The Whither Procedure

“One does not become enlightened by imagining figures of light, but by making the darkness conscious. The latter procedure, however is disagreeable, and therefore not popular.” — Carl Jung

While my motivations for starting this blog were mostly personal, my aspirations were both personal and cultural: I want to write; I want to make a contribution out of the completely bonkers amount of time I spend reading about science, humanities, political economy, and public policy; I hope to do those things in a way that brings some consciousness to the darkness, which is to say some thought and dialogue to the aspects of current events that go undiscussed.

Why does Hillary Clinton have so much more support from Democrats now than she did in 2008?

Is Pope Francis really a new kind of pope, or does he just sound that way?

Why does anyone think a private citizen in a 21st century free state ever needs to own a gun?

What is going on with the decline of critical thinking and pro-social behavior? Am I just becoming a curmudgeon or is this shit as bad as it seems? Both?

All these superhero shows and movies are great, but what does this mean about the evolution of how our culture creates and disseminates mythologies and how are we doing on sexual, racial, and gender diversity in those myths?

And on and on. Those are some of the cultural questions that I would like to write and dialogue with readers about. The list hasn’t changed much in the two months since I started the blog, begging the question: why can’t I link any of those to an article I wrote?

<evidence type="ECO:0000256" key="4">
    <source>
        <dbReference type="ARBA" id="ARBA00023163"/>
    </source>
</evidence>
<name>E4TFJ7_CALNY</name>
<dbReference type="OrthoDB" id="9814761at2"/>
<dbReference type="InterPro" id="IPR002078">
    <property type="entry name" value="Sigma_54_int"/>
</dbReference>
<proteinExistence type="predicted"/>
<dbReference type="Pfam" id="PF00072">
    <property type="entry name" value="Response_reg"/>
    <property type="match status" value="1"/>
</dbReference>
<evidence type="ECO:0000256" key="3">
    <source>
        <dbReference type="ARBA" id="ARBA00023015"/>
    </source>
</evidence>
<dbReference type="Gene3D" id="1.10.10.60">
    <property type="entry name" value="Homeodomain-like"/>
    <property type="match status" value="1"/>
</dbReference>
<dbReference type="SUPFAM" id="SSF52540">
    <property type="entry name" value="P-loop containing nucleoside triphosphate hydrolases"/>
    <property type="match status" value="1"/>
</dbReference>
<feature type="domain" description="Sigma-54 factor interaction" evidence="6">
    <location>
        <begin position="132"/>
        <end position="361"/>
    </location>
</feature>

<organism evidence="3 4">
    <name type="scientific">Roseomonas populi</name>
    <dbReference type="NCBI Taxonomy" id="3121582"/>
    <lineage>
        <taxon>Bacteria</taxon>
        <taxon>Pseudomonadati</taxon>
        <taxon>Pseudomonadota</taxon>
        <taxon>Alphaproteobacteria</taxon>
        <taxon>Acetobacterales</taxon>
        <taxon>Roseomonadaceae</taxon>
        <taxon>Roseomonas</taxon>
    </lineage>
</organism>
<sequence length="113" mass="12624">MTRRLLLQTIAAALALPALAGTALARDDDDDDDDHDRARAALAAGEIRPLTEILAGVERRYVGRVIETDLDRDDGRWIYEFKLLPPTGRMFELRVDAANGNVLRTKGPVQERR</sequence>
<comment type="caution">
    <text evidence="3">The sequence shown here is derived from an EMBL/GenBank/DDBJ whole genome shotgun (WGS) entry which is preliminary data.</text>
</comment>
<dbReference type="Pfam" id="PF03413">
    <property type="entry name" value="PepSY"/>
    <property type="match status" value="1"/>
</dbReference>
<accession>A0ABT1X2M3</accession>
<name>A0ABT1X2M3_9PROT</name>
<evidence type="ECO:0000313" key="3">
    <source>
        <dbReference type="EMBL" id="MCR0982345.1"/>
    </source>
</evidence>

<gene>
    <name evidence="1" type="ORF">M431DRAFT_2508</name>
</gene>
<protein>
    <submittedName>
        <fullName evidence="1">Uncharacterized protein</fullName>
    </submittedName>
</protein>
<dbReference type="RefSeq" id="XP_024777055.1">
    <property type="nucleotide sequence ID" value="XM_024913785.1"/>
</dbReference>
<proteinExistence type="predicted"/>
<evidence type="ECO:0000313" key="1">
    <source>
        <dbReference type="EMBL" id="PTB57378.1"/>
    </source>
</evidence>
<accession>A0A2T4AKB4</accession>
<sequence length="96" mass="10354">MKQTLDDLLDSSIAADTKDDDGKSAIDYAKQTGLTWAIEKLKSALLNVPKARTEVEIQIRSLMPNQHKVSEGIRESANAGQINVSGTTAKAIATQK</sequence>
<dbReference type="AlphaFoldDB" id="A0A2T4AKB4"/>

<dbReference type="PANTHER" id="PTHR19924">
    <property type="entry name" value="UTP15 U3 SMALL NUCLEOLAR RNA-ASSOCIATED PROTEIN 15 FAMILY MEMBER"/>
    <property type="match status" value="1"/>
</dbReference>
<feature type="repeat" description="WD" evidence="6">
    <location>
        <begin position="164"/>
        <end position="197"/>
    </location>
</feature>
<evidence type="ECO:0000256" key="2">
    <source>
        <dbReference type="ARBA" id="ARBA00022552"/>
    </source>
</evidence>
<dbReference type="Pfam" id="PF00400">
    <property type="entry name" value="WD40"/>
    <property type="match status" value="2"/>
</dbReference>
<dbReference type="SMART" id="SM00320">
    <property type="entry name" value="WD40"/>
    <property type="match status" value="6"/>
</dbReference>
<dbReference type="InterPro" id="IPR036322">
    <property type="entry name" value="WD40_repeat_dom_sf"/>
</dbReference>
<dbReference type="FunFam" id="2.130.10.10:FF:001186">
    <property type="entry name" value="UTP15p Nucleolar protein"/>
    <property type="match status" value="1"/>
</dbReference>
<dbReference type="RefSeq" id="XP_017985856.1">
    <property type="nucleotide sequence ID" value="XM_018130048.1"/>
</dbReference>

every thing is a copy of a copy of a copyWhen I begin a new endeavour – hobby, job, etc – I tend to start with inspiration from those I admire. When it comes to blogging, that is mostly Andrew Sullivan at The DishTa-Nehisi Coates at The Atlantic, and David Weigel at Slate. Sullivan no longer writes The Dish, Coates is no longer blogging as such for The Atlantic (I can’t even find a link to an archive of his blog there, which is really too bad), and Weigel is no longer at Slate. I have so far tried to incorporate various elements of those blogs into this one – Weigel’s keen, strategically detached thinking, Sullivan’s passion and relentless linking to other writers, and most of all Coates’ ability to fuse politics and nerd stuff – and maybe I’ve incorporated those things into my thinking, but that isn’t turning into writing, which is a problem.

Imitation is only the first step of a new endeavour, with the second step being the realization that I am not other people. One thing that distinguishes me from the three writers I mentioned is that I’m neither formally trained nor at all employed as a writer; I’m doing this as a third priority, behind parenting and earning money. It’s really fun when I have a whole evening free that corresponds with a major political event, but it’s too rare to attempt to make it a regular feature. It is also nice when I can take some time to write an in depth TV episode review in a timely fashion, but I’ve got 2.5 unfinished reviews in the drafts folder for every one that I actually published. The sense that I can’t keep up with current events or get reviews published on time is a painful double fail. And this is supposed to be fun!

Step three is to learn from steps one and two and start to do this blog thing my way, both in the sense of within my means and towards my purpose. I am going to start thinking of the blog as a platform for weekly features; I’ll keep doing Bechdel-Wallace scores of nerd shows, but in a weekly digest with links to full reviews elsewhere; I am going to give up trying to find 5 clever things to say about politics every day and instead go for (at least) one thorough, insightful post every week; I am also going to continue to post charts and memes, because that’s currently my favorite creative effort:reward ratio.

I appreciate my readers, both the folks who know me and the (so far) few who wander here unawares. Thanks for bearing with me while I figure out what I am doing. Please help me improve by sharing your thoughts and feedback. Comments on all posts here, on Facebook, Twitter, Tumblr, or Instagram are all welcome. You can also send me an email.

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